As a disease that develops when one or more parts of the body lose a significant amount of bone mass, osteoporosis can become severe enough to force patients off the job. The result is lost income and soaring medical expenses that can produce substantial financial distress. To recover financially from osteoporosis, patients should file a disability claim with the Social Security Administration (SSA).
Unfortunately, the SSA denies a majority of disability claims, which means applicants have to file appeals to seek financial assistance. Although the appeal process goes through the SSA once again, there are a few tips that can help applicants improve their chances of winning approval for a disability appeal.
- Provide the SSA with more medical evidence
- Ask for a Residual Functional Capacity (RFC) assessment
- Submit work-related documentation
- Complete a free case evaluation
Provide the SSA with More Medical Evidence
According to the Blue Book, which is the medical guide used by the SSA to determine eligibility for disability benefits, there is not a section that lists osteoporosis as a qualifying medical condition. However, the SSA might give your disability appeal the green light of approval if you can present persuasive medical evidence that the symptoms of the disease prevent you from working.
The most influential test conducted for osteoporosis is called the bone mineral density (BMD) test. Results of a BMD test describes the density of the bones afflicted with osteoporosis.
If you did not include the results of a BMD test with your original disability claim, it should be the most important piece of medical evidence that you file with your disability appeal. You should also submit the results of FRAX, which is a fracture risk assessment tool that determines the likelihood of your experiencing one or more bone fractures.
Ask for an RFC Assessment
An RFC assessment determines whether you can continue to work for your current employer. A medical examiner from Disability Determination Services (DDS) reviews your work history from the past 15 years to learn about your occupational skills, as well as what your jobs entailed in terms of physical activity.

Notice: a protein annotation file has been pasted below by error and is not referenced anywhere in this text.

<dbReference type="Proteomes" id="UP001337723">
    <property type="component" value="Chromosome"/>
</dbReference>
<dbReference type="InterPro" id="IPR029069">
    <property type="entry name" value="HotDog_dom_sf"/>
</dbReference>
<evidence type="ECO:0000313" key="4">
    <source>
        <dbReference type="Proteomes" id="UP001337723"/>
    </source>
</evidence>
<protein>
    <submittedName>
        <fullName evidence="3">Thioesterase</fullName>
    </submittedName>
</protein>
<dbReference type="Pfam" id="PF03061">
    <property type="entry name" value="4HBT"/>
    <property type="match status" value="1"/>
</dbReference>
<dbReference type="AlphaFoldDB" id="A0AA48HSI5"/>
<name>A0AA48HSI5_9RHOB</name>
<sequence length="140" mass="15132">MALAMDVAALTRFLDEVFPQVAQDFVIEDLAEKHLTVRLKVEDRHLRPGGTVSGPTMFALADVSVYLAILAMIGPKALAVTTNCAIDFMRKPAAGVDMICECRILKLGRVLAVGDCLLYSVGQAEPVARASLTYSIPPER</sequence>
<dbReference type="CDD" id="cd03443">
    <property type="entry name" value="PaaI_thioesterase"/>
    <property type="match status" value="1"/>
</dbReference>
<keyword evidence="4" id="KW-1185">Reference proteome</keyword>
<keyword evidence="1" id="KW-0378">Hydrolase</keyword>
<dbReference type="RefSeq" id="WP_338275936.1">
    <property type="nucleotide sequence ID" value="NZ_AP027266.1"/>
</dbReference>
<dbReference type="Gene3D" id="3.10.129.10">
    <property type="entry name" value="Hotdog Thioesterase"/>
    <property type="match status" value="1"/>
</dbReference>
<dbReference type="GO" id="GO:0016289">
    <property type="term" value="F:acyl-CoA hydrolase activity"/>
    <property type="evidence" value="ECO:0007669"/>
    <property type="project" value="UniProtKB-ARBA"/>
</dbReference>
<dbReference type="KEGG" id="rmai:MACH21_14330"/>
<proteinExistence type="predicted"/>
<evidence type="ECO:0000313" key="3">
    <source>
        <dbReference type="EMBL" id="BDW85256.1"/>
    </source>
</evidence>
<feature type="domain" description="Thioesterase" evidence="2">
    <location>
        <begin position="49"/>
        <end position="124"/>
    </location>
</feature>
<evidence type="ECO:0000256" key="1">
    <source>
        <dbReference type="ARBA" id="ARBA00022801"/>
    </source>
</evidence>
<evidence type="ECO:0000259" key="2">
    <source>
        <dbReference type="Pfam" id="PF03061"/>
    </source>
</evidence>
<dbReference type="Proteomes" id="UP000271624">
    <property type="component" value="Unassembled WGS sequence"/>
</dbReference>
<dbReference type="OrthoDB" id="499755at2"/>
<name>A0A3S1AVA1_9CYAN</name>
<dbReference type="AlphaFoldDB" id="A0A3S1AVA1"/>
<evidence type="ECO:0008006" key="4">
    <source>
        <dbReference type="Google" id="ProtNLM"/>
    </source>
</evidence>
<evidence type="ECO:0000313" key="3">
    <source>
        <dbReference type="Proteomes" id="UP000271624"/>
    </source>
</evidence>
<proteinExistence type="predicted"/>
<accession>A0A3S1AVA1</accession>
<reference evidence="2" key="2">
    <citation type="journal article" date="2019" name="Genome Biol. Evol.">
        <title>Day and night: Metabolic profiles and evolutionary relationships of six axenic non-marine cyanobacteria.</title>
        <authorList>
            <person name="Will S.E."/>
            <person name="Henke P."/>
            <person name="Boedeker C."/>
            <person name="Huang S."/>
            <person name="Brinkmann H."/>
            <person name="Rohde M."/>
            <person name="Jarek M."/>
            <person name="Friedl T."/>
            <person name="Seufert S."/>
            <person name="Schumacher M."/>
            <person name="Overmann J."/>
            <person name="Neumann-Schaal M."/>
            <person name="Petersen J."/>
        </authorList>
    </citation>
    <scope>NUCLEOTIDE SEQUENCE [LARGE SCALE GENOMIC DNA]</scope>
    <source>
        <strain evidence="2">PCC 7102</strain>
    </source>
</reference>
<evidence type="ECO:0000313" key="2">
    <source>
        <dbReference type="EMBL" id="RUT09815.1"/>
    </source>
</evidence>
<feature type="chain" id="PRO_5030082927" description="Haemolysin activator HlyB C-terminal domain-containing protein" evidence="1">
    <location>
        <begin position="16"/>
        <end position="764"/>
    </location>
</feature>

The medical examiner reviews your medical records to decide whether you can continue to work at your current job. If the medical examiner rules that you should not return to work, then the medical examiner tries to find a vocation that fits with the physical limitations placed on you by osteoporosis. You might have to undergo a medical examination that is conducted by a healthcare specialist from DDS.
Submit Work-Related documentation
Providing the SSA with persuasive medical evidence is just part of the paperwork battle. You also should submit work-related documentation that includes the timekeeping records kept by your employer.
The SSA should review your bank statements and the W2 form from the most recent year to determine how much income you have lost because of osteoporosis. A statement from your employer describing how the symptoms of osteoporosis have prevented you from working is helpful as well.
Complete a Free Case Evaluation
You should know about the strength of your appeal before filing it to the SSA. A free case evaluation provides you with insight into what you need to do to bolster your disability claim.
By hiring a Social Security attorney, you should receive a free case evaluation that determines the best course of action. Most Social Security lawyers operate on a contingency fee basis, which means they get paid when their clients win their disability appeals.